Within this documentary project, I am trying to accomplish my main goal — to give a voice to the survivors who need to tell their story to the rest of the world. This is the result of nuclear testing — the sacrifice of human dignity and lives. I will continue my pursuit to photograph the test site area, the remaining scientists, the cancer patients, the doctors at the Oncology Center, and the "Nevada-Semey" movement as a means to raise awareness and promote clearer understanding of the inherent dangers and harmful consequences of the nuclear warfare. My desire is that through my photography, the people of the Polygon would get much needed assistance to rehabilitate the damaged land and health, and to have hope for a future.

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Doctors perform a surgery to remove nose tumor on a young girl. Dinara Sagatova/Alexia Foundation
Instruments are dropped into a metal jar for further sterilization. Dinara Sagatova/Alexia Foundation
Intensive care unit at the Semipalatinsk oncology Center. Dinara Sagatova/Alexia Foundation
Gulsum Sakmanova, 83, lives in the city of Ust-Kamenogorsk 300 km away from the Semipalatinsk Polygon. She receives government health welfare as Ust-Kamenogorsk is located in the affected by radiation zone. Dinara Sagatova/Alexia Foundation
The majority of the graves near village Znamenka show the young age of the dead. This area of the country has the highest level of suicide amongst the youth. Dinara Sagatova/Alexia Foundation
Young surgeons perform a surgery, partially removing intestine affected by cancer. Dinara Sagatova/Alexia Foundation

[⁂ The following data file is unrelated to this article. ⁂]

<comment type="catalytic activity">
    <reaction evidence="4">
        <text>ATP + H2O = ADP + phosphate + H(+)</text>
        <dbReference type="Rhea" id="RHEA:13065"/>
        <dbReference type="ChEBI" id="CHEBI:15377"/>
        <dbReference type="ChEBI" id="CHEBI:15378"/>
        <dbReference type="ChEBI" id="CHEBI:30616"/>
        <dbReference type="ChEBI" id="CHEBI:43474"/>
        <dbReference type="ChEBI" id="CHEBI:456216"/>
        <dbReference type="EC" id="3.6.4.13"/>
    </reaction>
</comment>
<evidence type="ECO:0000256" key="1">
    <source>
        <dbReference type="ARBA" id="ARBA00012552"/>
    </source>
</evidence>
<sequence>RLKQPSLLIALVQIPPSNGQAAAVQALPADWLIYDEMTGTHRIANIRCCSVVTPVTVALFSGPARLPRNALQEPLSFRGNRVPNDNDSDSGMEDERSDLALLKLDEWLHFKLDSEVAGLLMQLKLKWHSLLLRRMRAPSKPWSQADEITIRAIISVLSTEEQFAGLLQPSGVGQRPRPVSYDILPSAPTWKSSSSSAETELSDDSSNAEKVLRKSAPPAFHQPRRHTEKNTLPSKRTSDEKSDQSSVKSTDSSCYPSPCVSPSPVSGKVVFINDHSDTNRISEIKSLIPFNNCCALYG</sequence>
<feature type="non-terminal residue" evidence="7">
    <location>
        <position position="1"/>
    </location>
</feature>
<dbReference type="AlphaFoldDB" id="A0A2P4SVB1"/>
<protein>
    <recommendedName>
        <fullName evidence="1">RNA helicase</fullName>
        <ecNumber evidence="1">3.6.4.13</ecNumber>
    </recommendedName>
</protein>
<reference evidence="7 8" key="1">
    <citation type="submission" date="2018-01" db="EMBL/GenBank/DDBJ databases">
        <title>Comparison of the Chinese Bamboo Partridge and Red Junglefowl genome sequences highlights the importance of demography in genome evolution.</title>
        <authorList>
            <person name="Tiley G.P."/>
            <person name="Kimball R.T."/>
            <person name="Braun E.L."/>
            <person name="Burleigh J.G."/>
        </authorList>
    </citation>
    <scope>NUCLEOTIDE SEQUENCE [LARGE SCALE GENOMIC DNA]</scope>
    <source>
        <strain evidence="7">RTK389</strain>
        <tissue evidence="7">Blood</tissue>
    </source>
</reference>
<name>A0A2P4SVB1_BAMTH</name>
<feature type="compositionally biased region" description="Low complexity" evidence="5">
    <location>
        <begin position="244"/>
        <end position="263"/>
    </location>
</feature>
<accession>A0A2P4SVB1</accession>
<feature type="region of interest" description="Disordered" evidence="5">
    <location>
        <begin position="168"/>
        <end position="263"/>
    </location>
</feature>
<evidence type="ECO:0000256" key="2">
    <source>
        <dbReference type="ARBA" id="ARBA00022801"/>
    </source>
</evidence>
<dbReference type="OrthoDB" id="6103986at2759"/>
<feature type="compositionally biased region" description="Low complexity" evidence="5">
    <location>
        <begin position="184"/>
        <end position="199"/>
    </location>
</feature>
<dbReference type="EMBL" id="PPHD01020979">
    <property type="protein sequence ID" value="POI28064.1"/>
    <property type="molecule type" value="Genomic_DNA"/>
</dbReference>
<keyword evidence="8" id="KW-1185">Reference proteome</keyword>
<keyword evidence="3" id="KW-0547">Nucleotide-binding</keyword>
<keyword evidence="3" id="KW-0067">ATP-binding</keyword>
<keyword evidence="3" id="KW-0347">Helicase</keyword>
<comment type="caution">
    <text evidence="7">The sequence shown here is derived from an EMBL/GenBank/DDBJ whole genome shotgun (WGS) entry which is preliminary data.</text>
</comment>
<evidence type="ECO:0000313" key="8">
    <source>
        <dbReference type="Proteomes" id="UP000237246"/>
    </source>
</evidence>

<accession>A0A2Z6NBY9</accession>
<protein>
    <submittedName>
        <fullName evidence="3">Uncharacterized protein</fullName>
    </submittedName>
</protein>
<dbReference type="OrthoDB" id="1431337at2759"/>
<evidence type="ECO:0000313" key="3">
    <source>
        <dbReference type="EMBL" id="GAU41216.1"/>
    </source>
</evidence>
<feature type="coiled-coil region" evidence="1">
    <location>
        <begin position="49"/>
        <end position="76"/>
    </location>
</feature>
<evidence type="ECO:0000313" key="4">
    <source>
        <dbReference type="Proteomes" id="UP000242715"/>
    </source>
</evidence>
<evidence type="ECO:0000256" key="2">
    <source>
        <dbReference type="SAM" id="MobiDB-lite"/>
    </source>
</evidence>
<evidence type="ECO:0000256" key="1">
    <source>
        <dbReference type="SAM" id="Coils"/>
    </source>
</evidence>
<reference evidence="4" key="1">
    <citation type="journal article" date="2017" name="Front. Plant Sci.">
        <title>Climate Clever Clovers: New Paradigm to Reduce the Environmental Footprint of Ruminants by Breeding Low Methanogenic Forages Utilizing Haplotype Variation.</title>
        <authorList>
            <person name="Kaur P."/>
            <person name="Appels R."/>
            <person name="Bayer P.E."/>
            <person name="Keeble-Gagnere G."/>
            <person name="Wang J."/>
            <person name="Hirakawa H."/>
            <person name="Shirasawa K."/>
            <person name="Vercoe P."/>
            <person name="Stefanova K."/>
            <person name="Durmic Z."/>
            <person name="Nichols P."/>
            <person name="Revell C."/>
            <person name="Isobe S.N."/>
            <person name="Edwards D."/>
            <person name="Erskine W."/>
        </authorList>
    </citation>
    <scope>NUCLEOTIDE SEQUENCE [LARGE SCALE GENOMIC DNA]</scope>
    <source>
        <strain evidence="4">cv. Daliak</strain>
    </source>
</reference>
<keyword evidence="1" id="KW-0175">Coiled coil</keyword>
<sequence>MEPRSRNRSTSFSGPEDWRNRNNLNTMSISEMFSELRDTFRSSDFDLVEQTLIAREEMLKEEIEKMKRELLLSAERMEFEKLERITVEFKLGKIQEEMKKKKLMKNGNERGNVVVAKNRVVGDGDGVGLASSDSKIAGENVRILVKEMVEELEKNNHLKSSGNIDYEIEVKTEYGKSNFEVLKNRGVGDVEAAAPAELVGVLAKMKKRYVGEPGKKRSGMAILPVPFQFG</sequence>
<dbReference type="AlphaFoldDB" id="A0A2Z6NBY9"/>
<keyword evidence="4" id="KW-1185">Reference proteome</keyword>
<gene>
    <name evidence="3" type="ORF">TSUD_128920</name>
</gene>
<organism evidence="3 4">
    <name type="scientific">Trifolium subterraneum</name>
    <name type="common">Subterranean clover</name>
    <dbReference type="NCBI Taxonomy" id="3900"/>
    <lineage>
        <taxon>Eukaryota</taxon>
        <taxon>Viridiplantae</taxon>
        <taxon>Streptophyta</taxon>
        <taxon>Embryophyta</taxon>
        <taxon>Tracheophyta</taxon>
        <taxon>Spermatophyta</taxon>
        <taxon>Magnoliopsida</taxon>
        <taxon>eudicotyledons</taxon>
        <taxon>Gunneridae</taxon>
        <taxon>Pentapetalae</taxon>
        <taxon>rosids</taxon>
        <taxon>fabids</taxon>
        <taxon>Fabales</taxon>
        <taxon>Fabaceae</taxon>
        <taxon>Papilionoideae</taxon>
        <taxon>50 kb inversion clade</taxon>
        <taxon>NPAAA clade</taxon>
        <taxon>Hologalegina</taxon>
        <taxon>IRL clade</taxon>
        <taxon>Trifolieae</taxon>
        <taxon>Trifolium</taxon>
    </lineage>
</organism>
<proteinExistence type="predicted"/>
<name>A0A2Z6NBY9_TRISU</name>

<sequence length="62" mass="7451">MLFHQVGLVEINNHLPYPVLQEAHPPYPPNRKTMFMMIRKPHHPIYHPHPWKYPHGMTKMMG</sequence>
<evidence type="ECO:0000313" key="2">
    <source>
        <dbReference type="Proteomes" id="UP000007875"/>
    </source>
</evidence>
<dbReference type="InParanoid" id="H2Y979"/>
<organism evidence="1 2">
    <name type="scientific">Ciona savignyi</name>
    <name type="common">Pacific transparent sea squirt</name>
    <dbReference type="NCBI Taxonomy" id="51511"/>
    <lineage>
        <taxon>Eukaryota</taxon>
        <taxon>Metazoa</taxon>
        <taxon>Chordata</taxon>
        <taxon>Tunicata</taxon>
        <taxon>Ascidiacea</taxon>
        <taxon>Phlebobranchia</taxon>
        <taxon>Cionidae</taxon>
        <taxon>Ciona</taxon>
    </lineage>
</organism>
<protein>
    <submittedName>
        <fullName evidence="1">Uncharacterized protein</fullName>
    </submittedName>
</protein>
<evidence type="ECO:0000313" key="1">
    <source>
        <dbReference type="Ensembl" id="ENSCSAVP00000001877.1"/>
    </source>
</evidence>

Doctors were unable to save patient’s uterus as cancer progressed to the last stage. “Unfortunately most of our patients live far away in the villages. They come in the worst conditions, when it is impossible to stop cancer cells from progressing,” Adilhanov said. Dinara Sagatova/Alexia Foundation
Assistant head doctor Tasbolat Adilhanov, right, with his colleagues on the way to the surgery room. Dinara Sagatova/Alexia Foundation
Rashid Beisenbaev, 59, of Semipalatinsk, had his stomach removed in order to stop cancer cells from progressing. Here he is undergoing a course of chemotherapy. Dinara Sagatova/Alexia Foundation
Emshek Ebralinov is one of the five children who live with their father Dusenkhan just a few kilometers from the Polygon. Six years ago Dusenkhan, whose wife died of cancer, was diagnosed with lung cancer. Unable to fight the disease, Dusenkhan has been laying in bed for over a year. Dinara Sagatova/Alexia Foundation